Availability:                 100.00 %
    Elapsed time:                 179.41 secs
    Data transferred:             252.22 MB
    Response time:                  0.05 secs
    Transaction rate:              98.22 trans/sec
    Throughput:                     1.41 MB/sec
    Concurrency:                    5.28
    Successful transactions:       17622
    Failed transactions:               0
    Longest transaction:            0.73
    Shortest transaction:           0.01
    
    Using: siege -b -t600S
    Code:
    Transactions:                  83401 hits
    Availability:                 100.00 %
    Elapsed time:                 599.32 secs
    Data transferred:            1193.69 MB
    Response time:                  0.11 secs
    Transaction rate:             139.16 trans/sec
    Throughput:                     1.99 MB/sec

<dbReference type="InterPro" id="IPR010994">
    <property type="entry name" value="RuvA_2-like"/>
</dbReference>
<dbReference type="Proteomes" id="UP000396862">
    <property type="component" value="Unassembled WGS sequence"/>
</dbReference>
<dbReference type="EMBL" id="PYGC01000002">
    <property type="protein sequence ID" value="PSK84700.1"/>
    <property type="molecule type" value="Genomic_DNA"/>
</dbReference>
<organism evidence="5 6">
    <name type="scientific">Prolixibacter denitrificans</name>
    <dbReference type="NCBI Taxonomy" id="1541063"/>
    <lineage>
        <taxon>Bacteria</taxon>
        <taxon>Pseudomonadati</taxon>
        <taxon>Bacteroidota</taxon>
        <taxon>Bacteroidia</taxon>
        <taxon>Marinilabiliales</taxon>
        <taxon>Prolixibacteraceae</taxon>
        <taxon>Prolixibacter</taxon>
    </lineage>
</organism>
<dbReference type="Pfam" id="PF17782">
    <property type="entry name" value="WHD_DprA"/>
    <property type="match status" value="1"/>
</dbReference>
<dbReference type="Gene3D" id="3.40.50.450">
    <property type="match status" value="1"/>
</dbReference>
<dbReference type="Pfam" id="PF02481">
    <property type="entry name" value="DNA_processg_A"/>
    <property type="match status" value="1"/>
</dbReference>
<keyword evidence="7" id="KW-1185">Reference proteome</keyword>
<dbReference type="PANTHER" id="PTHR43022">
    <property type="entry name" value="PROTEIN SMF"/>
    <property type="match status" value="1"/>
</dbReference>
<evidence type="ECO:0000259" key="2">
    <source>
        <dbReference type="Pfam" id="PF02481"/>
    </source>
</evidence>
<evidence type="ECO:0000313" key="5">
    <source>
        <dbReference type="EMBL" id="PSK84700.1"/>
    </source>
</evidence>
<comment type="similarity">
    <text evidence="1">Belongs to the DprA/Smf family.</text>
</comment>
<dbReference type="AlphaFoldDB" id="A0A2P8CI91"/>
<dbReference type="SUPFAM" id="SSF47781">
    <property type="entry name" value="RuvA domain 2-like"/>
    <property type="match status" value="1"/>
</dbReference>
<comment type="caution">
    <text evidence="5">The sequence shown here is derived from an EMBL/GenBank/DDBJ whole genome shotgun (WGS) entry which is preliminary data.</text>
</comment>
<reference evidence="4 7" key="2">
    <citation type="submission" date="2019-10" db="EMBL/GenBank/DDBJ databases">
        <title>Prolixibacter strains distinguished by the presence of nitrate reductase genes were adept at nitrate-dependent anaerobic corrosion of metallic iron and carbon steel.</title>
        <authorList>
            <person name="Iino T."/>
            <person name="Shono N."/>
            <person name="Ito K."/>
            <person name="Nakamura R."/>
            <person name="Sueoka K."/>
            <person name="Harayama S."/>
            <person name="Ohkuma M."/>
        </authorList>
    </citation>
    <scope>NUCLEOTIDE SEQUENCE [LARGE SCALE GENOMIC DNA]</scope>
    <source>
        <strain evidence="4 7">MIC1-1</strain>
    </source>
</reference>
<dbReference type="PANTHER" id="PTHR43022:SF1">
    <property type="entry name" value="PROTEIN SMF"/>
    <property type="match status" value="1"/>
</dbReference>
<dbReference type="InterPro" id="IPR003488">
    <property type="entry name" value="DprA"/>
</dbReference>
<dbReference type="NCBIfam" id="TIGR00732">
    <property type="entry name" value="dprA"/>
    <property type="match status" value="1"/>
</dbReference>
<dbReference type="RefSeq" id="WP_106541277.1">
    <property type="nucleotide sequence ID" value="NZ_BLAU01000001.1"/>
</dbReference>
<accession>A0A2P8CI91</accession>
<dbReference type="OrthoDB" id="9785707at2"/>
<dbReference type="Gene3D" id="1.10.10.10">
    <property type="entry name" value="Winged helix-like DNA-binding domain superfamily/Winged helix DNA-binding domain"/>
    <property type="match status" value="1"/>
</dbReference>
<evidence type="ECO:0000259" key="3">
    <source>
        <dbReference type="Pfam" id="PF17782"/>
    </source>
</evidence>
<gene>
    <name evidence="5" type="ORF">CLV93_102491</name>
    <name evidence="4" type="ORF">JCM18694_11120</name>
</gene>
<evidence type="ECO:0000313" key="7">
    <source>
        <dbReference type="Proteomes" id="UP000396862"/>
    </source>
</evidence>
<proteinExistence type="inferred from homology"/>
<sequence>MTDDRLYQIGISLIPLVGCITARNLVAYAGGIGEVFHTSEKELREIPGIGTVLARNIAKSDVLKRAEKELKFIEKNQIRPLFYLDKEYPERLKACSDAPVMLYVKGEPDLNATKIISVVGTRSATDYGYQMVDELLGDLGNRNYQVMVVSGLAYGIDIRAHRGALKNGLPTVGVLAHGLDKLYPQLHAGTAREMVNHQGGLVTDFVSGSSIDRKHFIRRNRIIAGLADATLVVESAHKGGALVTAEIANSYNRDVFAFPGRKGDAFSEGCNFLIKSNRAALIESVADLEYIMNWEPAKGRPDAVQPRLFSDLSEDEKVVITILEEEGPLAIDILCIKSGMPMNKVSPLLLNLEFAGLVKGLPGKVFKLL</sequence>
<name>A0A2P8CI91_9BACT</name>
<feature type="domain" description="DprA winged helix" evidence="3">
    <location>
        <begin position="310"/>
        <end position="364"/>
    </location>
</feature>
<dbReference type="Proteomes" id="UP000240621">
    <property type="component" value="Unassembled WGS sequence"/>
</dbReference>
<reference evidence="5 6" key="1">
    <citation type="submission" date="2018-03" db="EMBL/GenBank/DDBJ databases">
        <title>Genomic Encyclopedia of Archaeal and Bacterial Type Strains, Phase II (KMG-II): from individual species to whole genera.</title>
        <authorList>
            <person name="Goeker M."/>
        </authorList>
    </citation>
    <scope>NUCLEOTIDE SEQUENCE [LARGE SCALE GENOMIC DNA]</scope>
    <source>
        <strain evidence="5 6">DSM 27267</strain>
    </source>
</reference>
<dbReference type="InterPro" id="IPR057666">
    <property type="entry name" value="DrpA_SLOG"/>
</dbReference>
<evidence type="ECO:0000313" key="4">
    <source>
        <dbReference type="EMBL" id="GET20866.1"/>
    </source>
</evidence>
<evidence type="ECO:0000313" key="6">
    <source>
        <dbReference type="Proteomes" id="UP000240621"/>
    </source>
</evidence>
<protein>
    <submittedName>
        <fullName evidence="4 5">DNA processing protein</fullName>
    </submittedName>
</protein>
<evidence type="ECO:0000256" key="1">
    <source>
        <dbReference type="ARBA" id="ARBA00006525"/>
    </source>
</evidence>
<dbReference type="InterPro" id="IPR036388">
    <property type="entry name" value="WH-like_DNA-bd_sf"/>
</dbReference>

Concurrency:                   14.97
    Successful transactions:       83401
    Failed transactions:               0
    Longest transaction:            5.16
    Shortest transaction:           0.04
    
    If these are accurate tests, then that's pretty good for a OpenVZ Container considering their configuration limitation compared to XEN or KVM
     
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  4. eva2000

    eva2000 Administrator Staff Member

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    yeah hence why Centmin Mod installed Siege benchmark tool by default - comes in handy for tests. Ideally, you want to run siege from a remote server in close proximity geographically to the target wordpress server as siege has it's own resource overhead which can interfere with results.
     
  5. jeffwidman

    jeffwidman Active Member

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    FYI for anyone who stumbles across this in the future, and like me is wondering what the latest is.

    The reason this is so fast is because 1) Nginx never hits PHP, and 2) Nginx never hits the disk. All requests go straight from Nginx to Redis (RAM), which is very fast. But you have to install the custom redis script to intercept traffic ahead of wordpress and things start to feel a bit hacky.